On Wednesday 04 April 2007 21:17, Gregory Stark wrote:
> "Simon Riggs" <[EMAIL PROTECTED]> writes:
> >> If we don't have multi-table indexes how do we enforce a primary key
> >> against a partitioned set? What about non primary keys that are just
> >> UNIQUE? What about check constraints that aren't apart of the exclusion?
> >
> > I can come up with arbitrary examples that require them, but I've not
> > seen one that makes sense in a real business app. Calling columns a, b
> > and c disguises the validity of the example, IMHO.
> Usually it comes with a situation where you want to do something like
> "partition invoices by invoice_date" while simultaneously "use invoice_num"
> as the primary key".
> Normally the invoices numbers will be incrementing chronologically but
> there's no constraint or any mechanism to enforce that or to enforce that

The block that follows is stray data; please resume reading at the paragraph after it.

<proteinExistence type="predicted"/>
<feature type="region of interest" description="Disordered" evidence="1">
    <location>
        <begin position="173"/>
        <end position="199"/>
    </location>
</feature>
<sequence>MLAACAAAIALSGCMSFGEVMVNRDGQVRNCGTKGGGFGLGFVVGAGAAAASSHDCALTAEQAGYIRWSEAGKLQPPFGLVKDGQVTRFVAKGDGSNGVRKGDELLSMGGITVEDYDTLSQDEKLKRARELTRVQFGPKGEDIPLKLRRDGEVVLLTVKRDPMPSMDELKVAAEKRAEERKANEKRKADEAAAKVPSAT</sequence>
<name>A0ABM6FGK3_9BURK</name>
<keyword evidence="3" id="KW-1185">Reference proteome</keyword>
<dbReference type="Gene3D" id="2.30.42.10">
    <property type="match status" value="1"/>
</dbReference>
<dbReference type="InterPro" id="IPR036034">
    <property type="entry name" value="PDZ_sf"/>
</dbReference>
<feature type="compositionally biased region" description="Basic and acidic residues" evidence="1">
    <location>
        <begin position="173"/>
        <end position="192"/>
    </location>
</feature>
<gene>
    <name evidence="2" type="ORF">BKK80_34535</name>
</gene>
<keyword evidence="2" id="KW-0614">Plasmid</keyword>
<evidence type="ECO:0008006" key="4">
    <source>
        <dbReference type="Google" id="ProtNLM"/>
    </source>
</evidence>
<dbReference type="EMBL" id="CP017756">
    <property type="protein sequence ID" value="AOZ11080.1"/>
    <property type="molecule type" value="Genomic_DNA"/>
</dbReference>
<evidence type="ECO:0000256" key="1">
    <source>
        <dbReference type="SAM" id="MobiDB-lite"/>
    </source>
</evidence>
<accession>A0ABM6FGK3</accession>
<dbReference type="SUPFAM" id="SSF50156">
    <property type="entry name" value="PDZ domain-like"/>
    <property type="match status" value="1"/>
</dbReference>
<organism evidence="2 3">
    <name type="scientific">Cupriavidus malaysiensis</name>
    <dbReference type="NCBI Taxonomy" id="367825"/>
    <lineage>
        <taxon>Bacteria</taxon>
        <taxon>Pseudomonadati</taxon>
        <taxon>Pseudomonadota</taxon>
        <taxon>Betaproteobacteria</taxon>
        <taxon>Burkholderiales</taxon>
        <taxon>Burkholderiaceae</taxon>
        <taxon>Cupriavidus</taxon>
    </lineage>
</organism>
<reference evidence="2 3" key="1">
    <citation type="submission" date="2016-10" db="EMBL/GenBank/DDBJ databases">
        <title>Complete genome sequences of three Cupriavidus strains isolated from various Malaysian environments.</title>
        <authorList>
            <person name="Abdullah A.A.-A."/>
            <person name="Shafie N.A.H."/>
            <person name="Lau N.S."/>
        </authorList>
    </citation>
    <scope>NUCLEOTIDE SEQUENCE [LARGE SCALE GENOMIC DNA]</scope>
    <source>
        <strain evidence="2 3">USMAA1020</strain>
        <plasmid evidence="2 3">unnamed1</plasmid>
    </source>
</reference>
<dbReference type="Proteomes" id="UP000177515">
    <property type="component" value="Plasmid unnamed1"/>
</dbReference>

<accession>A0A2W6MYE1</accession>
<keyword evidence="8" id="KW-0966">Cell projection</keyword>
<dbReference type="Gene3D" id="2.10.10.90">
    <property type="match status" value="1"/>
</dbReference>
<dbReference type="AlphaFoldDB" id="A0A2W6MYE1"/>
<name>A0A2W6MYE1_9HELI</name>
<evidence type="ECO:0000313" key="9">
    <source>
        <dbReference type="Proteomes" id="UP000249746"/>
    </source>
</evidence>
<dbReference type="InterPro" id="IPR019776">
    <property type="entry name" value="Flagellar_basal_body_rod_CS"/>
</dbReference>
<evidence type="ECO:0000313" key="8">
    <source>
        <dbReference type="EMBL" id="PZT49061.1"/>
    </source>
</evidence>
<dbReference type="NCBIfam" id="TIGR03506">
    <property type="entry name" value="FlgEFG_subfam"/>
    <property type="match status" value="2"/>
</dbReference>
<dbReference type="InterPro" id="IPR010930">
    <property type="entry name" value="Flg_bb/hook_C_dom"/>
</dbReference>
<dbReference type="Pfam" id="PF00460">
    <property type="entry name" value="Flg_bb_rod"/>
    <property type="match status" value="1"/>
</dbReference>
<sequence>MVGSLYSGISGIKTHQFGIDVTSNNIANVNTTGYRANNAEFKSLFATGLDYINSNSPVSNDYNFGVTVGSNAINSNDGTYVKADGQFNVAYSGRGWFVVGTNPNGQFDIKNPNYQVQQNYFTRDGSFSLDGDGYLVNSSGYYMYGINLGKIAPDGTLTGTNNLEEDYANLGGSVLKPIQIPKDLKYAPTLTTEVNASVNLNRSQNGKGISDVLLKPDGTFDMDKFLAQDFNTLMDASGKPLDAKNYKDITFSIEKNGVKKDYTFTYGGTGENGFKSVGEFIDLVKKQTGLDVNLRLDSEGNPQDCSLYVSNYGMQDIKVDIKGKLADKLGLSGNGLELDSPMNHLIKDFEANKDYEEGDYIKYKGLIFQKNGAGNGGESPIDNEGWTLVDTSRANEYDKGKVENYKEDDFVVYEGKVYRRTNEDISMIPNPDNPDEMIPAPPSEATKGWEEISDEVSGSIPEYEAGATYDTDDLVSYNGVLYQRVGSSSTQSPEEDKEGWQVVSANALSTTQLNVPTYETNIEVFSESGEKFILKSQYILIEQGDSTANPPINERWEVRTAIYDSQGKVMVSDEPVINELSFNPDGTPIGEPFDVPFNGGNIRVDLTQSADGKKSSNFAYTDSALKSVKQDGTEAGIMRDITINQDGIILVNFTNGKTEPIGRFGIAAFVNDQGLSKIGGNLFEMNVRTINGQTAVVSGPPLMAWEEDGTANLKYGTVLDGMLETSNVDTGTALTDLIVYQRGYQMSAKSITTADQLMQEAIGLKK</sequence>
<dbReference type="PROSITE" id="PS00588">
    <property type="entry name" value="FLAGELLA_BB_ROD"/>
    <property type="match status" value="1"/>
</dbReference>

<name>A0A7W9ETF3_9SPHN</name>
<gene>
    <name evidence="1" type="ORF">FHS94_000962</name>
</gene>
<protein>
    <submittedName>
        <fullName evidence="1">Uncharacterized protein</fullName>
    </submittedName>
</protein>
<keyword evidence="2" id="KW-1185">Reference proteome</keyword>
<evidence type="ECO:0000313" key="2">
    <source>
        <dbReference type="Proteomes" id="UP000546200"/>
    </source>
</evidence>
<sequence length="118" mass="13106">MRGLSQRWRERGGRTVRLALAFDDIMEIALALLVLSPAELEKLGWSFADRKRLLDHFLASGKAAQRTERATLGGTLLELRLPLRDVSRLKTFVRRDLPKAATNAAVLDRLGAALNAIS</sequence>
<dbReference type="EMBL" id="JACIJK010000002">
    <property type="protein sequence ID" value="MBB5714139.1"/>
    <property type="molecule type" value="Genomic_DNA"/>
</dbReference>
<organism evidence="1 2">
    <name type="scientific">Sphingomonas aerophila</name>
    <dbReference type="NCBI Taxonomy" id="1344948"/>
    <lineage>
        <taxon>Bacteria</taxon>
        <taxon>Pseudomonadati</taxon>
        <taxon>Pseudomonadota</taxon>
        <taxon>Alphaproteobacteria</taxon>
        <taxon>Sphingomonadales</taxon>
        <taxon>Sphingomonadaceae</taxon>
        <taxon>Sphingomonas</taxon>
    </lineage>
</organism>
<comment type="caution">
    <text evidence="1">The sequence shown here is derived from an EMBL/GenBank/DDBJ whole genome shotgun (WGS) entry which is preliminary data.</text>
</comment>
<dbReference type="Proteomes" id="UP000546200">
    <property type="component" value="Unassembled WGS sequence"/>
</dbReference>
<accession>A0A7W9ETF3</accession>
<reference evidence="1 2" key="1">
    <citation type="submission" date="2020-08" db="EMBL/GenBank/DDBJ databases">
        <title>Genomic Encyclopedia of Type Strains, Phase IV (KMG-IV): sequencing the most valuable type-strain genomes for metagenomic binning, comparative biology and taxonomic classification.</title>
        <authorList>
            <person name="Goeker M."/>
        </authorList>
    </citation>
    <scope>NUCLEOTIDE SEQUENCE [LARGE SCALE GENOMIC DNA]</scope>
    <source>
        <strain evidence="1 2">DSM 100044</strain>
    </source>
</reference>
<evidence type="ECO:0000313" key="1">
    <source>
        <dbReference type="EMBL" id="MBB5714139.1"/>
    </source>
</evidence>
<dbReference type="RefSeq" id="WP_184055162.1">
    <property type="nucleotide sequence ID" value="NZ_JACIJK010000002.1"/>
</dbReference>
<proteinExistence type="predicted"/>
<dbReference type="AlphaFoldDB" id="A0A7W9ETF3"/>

> an old invoice number from an old partition isn't reused.
> In practice I think this isn't really a serious problem though. The old
> partitions are going to be read-only so you can just check that the invoice
> number doesn't already exist without worrying about race conditions. 

In practice many people need a PK on the table not just as a unique identifier 
for the row, but to act as a parent in a FK relationship.  If you start your 
schema with one table and have to break it up into partitions later, this 
will raise a number of red flags. 

> And in 
> most cases it's being sequence-generated or something equally reliable so
> the constraints are really just there as a backstop; you're not depending
> on them for correctness.

With that argument why have unique constraints at all? 
Robert Treat
Build A Brighter LAMP :: Linux Apache {middleware} PostgreSQL

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